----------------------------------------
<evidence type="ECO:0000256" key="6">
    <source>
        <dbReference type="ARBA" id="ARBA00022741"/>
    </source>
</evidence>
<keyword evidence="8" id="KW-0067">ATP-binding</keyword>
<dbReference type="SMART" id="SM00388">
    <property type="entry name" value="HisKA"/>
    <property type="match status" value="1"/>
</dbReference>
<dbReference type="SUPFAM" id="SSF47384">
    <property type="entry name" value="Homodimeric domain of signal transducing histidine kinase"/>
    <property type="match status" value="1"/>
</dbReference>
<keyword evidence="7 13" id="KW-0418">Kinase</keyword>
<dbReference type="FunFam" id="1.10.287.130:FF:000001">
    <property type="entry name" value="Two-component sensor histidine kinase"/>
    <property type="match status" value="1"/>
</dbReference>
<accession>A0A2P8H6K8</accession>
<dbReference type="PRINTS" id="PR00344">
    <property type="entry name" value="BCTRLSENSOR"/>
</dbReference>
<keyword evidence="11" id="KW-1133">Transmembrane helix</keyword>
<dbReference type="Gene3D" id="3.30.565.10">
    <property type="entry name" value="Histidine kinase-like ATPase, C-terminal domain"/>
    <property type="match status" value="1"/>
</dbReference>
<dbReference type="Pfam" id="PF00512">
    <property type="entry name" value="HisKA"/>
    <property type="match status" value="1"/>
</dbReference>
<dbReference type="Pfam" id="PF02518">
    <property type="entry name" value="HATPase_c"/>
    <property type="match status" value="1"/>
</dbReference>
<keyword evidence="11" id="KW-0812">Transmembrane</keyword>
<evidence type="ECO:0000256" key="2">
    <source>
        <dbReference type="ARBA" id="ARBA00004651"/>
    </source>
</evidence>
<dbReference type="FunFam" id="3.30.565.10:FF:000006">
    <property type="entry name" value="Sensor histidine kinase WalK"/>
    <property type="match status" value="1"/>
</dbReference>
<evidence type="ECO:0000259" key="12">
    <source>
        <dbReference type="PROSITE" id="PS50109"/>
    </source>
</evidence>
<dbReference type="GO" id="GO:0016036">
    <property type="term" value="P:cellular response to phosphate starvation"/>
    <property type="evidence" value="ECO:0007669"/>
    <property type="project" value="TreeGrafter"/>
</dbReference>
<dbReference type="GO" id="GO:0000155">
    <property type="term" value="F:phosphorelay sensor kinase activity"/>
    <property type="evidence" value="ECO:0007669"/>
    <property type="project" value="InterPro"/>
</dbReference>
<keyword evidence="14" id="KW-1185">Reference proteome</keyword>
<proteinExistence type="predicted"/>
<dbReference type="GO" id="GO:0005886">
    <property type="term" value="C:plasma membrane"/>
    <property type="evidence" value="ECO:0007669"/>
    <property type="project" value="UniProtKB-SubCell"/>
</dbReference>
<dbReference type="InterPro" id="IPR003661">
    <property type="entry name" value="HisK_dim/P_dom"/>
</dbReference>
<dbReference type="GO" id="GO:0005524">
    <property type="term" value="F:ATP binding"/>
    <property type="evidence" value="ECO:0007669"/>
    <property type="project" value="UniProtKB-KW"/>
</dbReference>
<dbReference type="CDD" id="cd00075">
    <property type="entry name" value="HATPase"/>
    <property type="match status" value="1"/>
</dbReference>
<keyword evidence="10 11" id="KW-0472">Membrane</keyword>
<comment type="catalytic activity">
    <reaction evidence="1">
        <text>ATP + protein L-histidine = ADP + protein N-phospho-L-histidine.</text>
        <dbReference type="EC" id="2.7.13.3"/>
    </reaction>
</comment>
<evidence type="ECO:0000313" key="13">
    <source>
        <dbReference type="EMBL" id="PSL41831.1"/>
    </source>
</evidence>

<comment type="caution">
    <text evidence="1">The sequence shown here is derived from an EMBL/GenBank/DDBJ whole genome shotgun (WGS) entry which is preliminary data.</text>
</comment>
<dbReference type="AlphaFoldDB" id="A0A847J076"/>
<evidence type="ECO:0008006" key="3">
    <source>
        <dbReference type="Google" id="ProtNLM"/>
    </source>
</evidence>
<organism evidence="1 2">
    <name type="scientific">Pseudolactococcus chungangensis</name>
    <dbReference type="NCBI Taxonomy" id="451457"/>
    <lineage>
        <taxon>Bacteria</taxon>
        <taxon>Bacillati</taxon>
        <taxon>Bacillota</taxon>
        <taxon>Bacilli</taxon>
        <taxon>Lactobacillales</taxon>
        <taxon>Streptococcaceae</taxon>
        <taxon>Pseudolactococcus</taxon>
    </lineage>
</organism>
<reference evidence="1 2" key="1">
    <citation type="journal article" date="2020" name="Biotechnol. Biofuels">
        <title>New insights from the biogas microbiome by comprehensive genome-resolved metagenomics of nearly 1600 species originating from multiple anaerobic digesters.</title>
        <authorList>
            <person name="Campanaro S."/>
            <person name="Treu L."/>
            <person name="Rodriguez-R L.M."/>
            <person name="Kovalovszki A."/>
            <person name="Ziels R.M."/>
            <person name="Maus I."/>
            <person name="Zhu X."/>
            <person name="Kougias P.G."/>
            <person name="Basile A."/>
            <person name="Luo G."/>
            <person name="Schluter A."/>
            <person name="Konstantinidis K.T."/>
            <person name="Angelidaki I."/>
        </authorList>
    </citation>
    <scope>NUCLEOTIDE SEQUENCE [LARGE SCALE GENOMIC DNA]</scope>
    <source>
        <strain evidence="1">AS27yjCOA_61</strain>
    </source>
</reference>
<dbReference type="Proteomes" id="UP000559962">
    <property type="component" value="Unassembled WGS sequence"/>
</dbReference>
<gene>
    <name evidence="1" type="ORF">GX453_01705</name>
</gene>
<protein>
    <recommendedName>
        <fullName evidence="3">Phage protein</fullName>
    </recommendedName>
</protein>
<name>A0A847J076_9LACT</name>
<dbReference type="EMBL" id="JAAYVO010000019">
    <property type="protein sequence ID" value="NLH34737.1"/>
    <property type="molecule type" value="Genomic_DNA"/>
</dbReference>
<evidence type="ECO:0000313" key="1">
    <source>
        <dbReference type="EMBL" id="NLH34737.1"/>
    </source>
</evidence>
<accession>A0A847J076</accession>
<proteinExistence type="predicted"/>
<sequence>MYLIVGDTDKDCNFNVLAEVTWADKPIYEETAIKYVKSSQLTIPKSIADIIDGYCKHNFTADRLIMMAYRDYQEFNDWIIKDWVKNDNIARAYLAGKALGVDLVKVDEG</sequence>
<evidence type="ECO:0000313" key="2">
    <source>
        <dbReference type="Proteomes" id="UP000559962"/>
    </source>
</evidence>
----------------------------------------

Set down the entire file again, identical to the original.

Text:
<evidence type="ECO:0000256" key="6">
    <source>
        <dbReference type="ARBA" id="ARBA00022741"/>
    </source>
</evidence>
<keyword evidence="8" id="KW-0067">ATP-binding</keyword>
<dbReference type="SMART" id="SM00388">
    <property type="entry name" value="HisKA"/>
    <property type="match status" value="1"/>
</dbReference>
<dbReference type="SUPFAM" id="SSF47384">
    <property type="entry name" value="Homodimeric domain of signal transducing histidine kinase"/>
    <property type="match status" value="1"/>
</dbReference>
<keyword evidence="7 13" id="KW-0418">Kinase</keyword>
<dbReference type="FunFam" id="1.10.287.130:FF:000001">
    <property type="entry name" value="Two-component sensor histidine kinase"/>
    <property type="match status" value="1"/>
</dbReference>
<accession>A0A2P8H6K8</accession>
<dbReference type="PRINTS" id="PR00344">
    <property type="entry name" value="BCTRLSENSOR"/>
</dbReference>
<keyword evidence="11" id="KW-1133">Transmembrane helix</keyword>
<dbReference type="Gene3D" id="3.30.565.10">
    <property type="entry name" value="Histidine kinase-like ATPase, C-terminal domain"/>
    <property type="match status" value="1"/>
</dbReference>
<dbReference type="Pfam" id="PF00512">
    <property type="entry name" value="HisKA"/>
    <property type="match status" value="1"/>
</dbReference>
<dbReference type="Pfam" id="PF02518">
    <property type="entry name" value="HATPase_c"/>
    <property type="match status" value="1"/>
</dbReference>
<keyword evidence="11" id="KW-0812">Transmembrane</keyword>
<evidence type="ECO:0000256" key="2">
    <source>
        <dbReference type="ARBA" id="ARBA00004651"/>
    </source>
</evidence>
<dbReference type="FunFam" id="3.30.565.10:FF:000006">
    <property type="entry name" value="Sensor histidine kinase WalK"/>
    <property type="match status" value="1"/>
</dbReference>
<evidence type="ECO:0000259" key="12">
    <source>
        <dbReference type="PROSITE" id="PS50109"/>
    </source>
</evidence>
<dbReference type="GO" id="GO:0016036">
    <property type="term" value="P:cellular response to phosphate starvation"/>
    <property type="evidence" value="ECO:0007669"/>
    <property type="project" value="TreeGrafter"/>
</dbReference>
<dbReference type="GO" id="GO:0000155">
    <property type="term" value="F:phosphorelay sensor kinase activity"/>
    <property type="evidence" value="ECO:0007669"/>
    <property type="project" value="InterPro"/>
</dbReference>
<keyword evidence="14" id="KW-1185">Reference proteome</keyword>
<proteinExistence type="predicted"/>
<dbReference type="GO" id="GO:0005886">
    <property type="term" value="C:plasma membrane"/>
    <property type="evidence" value="ECO:0007669"/>
    <property type="project" value="UniProtKB-SubCell"/>
</dbReference>
<dbReference type="InterPro" id="IPR003661">
    <property type="entry name" value="HisK_dim/P_dom"/>
</dbReference>
<dbReference type="GO" id="GO:0005524">
    <property type="term" value="F:ATP binding"/>
    <property type="evidence" value="ECO:0007669"/>
    <property type="project" value="UniProtKB-KW"/>
</dbReference>
<dbReference type="CDD" id="cd00075">
    <property type="entry name" value="HATPase"/>
    <property type="match status" value="1"/>
</dbReference>
<keyword evidence="10 11" id="KW-0472">Membrane</keyword>
<comment type="catalytic activity">
    <reaction evidence="1">
        <text>ATP + protein L-histidine = ADP + protein N-phospho-L-histidine.</text>
        <dbReference type="EC" id="2.7.13.3"/>
    </reaction>
</comment>
<evidence type="ECO:0000313" key="13">
    <source>
        <dbReference type="EMBL" id="PSL41831.1"/>
    </source>
</evidence>

<comment type="caution">
    <text evidence="1">The sequence shown here is derived from an EMBL/GenBank/DDBJ whole genome shotgun (WGS) entry which is preliminary data.</text>
</comment>
<dbReference type="AlphaFoldDB" id="A0A847J076"/>
<evidence type="ECO:0008006" key="3">
    <source>
        <dbReference type="Google" id="ProtNLM"/>
    </source>
</evidence>
<organism evidence="1 2">
    <name type="scientific">Pseudolactococcus chungangensis</name>
    <dbReference type="NCBI Taxonomy" id="451457"/>
    <lineage>
        <taxon>Bacteria</taxon>
        <taxon>Bacillati</taxon>
        <taxon>Bacillota</taxon>
        <taxon>Bacilli</taxon>
        <taxon>Lactobacillales</taxon>
        <taxon>Streptococcaceae</taxon>
        <taxon>Pseudolactococcus</taxon>
    </lineage>
</organism>
<reference evidence="1 2" key="1">
    <citation type="journal article" date="2020" name="Biotechnol. Biofuels">
        <title>New insights from the biogas microbiome by comprehensive genome-resolved metagenomics of nearly 1600 species originating from multiple anaerobic digesters.</title>
        <authorList>
            <person name="Campanaro S."/>
            <person name="Treu L."/>
            <person name="Rodriguez-R L.M."/>
            <person name="Kovalovszki A."/>
            <person name="Ziels R.M."/>
            <person name="Maus I."/>
            <person name="Zhu X."/>
            <person name="Kougias P.G."/>
            <person name="Basile A."/>
            <person name="Luo G."/>
            <person name="Schluter A."/>
            <person name="Konstantinidis K.T."/>
            <person name="Angelidaki I."/>
        </authorList>
    </citation>
    <scope>NUCLEOTIDE SEQUENCE [LARGE SCALE GENOMIC DNA]</scope>
    <source>
        <strain evidence="1">AS27yjCOA_61</strain>
    </source>
</reference>
<dbReference type="Proteomes" id="UP000559962">
    <property type="component" value="Unassembled WGS sequence"/>
</dbReference>
<gene>
    <name evidence="1" type="ORF">GX453_01705</name>
</gene>
<protein>
    <recommendedName>
        <fullName evidence="3">Phage protein</fullName>
    </recommendedName>
</protein>
<name>A0A847J076_9LACT</name>
<dbReference type="EMBL" id="JAAYVO010000019">
    <property type="protein sequence ID" value="NLH34737.1"/>
    <property type="molecule type" value="Genomic_DNA"/>
</dbReference>
<evidence type="ECO:0000313" key="1">
    <source>
        <dbReference type="EMBL" id="NLH34737.1"/>
    </source>
</evidence>
<accession>A0A847J076</accession>
<proteinExistence type="predicted"/>
<sequence>MYLIVGDTDKDCNFNVLAEVTWADKPIYEETAIKYVKSSQLTIPKSIADIIDGYCKHNFTADRLIMMAYRDYQEFNDWIIKDWVKNDNIARAYLAGKALGVDLVKVDEG</sequence>
<evidence type="ECO:0000313" key="2">
    <source>
        <dbReference type="Proteomes" id="UP000559962"/>
    </source>
</evidence>